It has become common to hear critics argue that big-time college athletes are being exploited by their institutions and that they should be paid fair market value for their services. This article argues that such a policy, if adopted, could have some unexpected consequences for the colleges. The traditional justification for not taxing athletic income (basically meaning, for most big-time schools, that from football and basketball) is that the participants are student athletes, that the activities are related to the colleges’ overall educational purposes, and that the athletic revenue is therefore not subject to the tax on unrelated business income. Recognizing that the athletes are professionals, and only marginally students, has something to be said for it if the goal is honesty. But openly severing the connection between education and athletics-doing away with the concept of the “student athlete”-could have the effect of treating football at Big State University as an unrelated business, with a potentially large tax bite for the University.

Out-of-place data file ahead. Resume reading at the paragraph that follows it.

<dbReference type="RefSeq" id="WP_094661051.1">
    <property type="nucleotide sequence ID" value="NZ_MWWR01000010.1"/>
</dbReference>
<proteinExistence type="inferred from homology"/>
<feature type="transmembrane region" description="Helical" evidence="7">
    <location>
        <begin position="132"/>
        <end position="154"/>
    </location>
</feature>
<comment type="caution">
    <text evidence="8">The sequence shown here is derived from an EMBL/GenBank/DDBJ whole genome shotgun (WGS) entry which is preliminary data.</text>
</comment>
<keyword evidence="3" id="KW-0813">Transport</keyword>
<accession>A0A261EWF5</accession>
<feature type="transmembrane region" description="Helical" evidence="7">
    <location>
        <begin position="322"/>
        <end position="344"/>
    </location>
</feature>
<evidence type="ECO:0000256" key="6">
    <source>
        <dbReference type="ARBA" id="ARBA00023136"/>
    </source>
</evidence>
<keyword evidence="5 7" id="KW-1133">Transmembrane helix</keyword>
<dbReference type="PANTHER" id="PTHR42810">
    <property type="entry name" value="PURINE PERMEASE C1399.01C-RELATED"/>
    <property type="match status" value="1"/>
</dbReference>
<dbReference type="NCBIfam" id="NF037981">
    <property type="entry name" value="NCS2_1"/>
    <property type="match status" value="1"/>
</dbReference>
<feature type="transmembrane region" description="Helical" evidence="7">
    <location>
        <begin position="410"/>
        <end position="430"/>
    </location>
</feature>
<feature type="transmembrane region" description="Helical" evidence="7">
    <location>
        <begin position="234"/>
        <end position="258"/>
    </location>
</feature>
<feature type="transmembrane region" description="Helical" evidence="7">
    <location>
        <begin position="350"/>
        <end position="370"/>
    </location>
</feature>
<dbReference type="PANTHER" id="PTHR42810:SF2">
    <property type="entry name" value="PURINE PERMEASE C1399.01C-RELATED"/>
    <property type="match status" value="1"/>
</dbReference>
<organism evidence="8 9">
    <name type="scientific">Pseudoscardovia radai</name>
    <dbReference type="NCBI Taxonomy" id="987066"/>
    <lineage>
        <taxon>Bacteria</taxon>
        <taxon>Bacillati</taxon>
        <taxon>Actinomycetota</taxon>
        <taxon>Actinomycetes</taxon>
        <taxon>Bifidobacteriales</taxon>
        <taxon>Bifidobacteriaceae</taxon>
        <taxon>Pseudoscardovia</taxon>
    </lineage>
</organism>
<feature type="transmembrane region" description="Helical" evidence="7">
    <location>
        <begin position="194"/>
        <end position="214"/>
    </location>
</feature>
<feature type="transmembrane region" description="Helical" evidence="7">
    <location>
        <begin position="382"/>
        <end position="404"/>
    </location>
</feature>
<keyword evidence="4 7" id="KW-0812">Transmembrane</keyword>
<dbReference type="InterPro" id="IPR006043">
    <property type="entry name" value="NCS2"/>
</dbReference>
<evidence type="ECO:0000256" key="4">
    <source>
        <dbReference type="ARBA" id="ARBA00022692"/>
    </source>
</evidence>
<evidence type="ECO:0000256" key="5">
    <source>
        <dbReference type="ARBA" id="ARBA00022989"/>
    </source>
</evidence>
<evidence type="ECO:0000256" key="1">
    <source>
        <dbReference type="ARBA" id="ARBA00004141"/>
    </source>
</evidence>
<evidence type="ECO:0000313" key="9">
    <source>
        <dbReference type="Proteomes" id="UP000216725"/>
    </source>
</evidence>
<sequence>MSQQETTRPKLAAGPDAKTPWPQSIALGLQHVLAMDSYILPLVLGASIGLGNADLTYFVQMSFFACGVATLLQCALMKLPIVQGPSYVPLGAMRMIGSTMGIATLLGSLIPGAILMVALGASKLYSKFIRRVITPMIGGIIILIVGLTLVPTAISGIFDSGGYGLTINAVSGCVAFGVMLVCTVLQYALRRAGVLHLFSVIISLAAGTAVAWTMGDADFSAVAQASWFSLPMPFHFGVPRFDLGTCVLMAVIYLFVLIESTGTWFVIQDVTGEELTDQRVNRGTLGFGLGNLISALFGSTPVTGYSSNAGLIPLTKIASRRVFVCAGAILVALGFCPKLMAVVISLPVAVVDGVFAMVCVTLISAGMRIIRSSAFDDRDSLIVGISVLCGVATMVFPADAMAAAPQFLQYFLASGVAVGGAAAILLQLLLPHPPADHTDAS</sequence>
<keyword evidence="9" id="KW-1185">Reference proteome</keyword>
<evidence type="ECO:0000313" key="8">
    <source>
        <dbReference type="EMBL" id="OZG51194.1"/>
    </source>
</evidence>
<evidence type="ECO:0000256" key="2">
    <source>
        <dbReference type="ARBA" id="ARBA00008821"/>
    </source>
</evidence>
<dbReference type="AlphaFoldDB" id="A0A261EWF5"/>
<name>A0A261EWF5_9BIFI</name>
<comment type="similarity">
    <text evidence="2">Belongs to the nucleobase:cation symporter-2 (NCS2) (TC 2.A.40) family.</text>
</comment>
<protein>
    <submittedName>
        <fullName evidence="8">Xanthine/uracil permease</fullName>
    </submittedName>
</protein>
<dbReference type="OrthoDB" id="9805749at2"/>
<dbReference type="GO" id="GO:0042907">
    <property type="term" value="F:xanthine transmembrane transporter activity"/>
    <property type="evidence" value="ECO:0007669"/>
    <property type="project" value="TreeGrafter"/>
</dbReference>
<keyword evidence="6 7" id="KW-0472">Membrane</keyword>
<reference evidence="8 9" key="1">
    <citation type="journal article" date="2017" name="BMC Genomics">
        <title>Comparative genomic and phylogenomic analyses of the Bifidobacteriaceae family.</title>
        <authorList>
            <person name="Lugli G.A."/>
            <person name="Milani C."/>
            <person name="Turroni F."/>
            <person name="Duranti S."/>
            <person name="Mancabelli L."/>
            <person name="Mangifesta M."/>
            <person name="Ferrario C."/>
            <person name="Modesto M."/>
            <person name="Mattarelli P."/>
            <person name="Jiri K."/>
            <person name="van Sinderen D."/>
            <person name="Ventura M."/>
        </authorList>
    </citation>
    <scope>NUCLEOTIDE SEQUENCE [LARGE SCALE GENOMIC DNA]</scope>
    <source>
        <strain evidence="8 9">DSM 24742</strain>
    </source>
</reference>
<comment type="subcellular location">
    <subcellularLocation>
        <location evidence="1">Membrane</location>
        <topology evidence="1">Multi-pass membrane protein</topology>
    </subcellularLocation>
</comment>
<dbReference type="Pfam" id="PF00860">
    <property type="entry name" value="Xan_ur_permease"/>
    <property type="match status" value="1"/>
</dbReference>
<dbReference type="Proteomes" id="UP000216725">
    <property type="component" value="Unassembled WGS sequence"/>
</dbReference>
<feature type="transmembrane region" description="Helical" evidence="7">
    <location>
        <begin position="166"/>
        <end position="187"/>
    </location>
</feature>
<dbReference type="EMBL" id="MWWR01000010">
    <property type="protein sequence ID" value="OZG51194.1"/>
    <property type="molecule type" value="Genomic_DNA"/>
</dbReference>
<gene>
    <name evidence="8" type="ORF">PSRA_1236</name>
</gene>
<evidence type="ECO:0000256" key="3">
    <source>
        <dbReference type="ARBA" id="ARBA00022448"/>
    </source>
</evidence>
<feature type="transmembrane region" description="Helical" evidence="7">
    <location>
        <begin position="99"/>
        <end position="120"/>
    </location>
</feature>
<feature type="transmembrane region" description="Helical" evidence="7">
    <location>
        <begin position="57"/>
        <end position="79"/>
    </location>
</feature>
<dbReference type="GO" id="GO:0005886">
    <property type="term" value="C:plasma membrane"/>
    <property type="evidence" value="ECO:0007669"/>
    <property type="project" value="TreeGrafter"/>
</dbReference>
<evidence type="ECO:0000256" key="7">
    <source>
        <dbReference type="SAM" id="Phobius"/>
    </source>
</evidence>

Student Athlete, Unrelated Business Income Tax, Taxation, Athletic Income, University

Publication Date


Document Type


Place of Original Publication

Utah Law Review

Publication Information

1987 Utah Law Review 35 (1987)

Included in

Tax Law Commons


COinS Erik M. Jensen Faculty Bio